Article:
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Testing the excitability of inhibitory neurons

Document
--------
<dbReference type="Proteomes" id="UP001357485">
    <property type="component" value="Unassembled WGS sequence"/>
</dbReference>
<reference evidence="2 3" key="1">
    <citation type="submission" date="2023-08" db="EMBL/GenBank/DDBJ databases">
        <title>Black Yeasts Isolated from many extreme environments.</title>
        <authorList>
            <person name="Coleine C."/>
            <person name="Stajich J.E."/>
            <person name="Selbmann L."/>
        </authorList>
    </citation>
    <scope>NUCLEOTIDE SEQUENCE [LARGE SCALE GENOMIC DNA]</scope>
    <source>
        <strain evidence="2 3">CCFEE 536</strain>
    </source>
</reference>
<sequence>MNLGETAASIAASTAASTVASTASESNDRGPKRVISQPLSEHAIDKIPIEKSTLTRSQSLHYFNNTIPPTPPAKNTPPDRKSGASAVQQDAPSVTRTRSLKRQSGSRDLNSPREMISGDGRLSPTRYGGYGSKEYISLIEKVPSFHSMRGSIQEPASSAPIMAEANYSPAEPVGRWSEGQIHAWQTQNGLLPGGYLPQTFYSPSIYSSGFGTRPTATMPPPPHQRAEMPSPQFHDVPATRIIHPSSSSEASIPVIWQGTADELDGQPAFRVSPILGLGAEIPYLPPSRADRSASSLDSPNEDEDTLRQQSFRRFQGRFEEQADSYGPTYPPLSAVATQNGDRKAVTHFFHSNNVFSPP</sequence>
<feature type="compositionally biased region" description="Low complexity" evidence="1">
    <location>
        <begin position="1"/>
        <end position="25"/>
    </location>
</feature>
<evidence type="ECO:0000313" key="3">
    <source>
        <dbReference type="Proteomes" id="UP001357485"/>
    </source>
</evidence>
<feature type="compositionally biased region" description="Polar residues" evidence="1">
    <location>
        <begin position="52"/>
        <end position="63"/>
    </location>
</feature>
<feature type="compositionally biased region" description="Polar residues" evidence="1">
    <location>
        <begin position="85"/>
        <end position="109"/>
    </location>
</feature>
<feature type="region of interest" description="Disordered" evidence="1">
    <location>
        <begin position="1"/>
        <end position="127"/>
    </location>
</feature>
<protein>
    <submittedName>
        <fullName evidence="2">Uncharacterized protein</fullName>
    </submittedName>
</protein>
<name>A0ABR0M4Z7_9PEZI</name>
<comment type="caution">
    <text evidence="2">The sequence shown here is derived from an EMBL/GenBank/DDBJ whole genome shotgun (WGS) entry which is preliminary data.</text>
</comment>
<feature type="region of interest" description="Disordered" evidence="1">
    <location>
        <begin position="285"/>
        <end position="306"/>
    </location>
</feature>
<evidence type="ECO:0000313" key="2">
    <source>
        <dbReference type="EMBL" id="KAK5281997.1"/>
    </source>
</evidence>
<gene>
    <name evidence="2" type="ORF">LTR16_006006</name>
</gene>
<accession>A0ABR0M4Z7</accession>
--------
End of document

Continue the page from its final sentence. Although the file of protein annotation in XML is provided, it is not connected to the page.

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The long term goal of this research is to study homeostatic mechanisms that control the excitability of cortical interneurons. Tonically active GABA-A receptors can be a powerful regulator of homeostasis. The overall goal for the research presented in this proposal therefore is the expression and regulation of this inhibitory tonic current (l-Tonic) and these specialized GABA-A receptors. A combination of whole-cell patch-clamp slice electrophysiology, knockout mice, and immunocytochemistry techniques are employed to study tonic inhibition in layer 4 of the mouse somatosensory barrel cortex. There are two primary goals of this proposal. The first goal is to identify cell-type specific basal levels of and mechanisms behind this tonic inhibition. Our preliminary data suggests that two major inhibitory cell types (the regular spiking non pyramidal (RSNP) and the low threshold spiking (LTS)) are inhibited by large tonic currents, mediated at least in part by 6-subunit containing receptors. The second goal is to identify activity- level-dependent, homeostatic, changes in l-Tonic. Whisker plucking alters the level of activity in layer 4 barrel cortex. The second set of experiments proposed here examines the effects of this on excitability and tonic inhibition in cortical neurons. The experiments stemming from this application focus on a basic mechanism that controls the intrinsic plasticity of cortical interneurons and as such is applicable to a broad spectrum of disease states. We use a sensory system that allows us to study use-dependent reductions in cell excitability. Understanding the basic mechanisms that control excitability (e.g., homeostasis) will provide insight for understanding the developmental process of disease.

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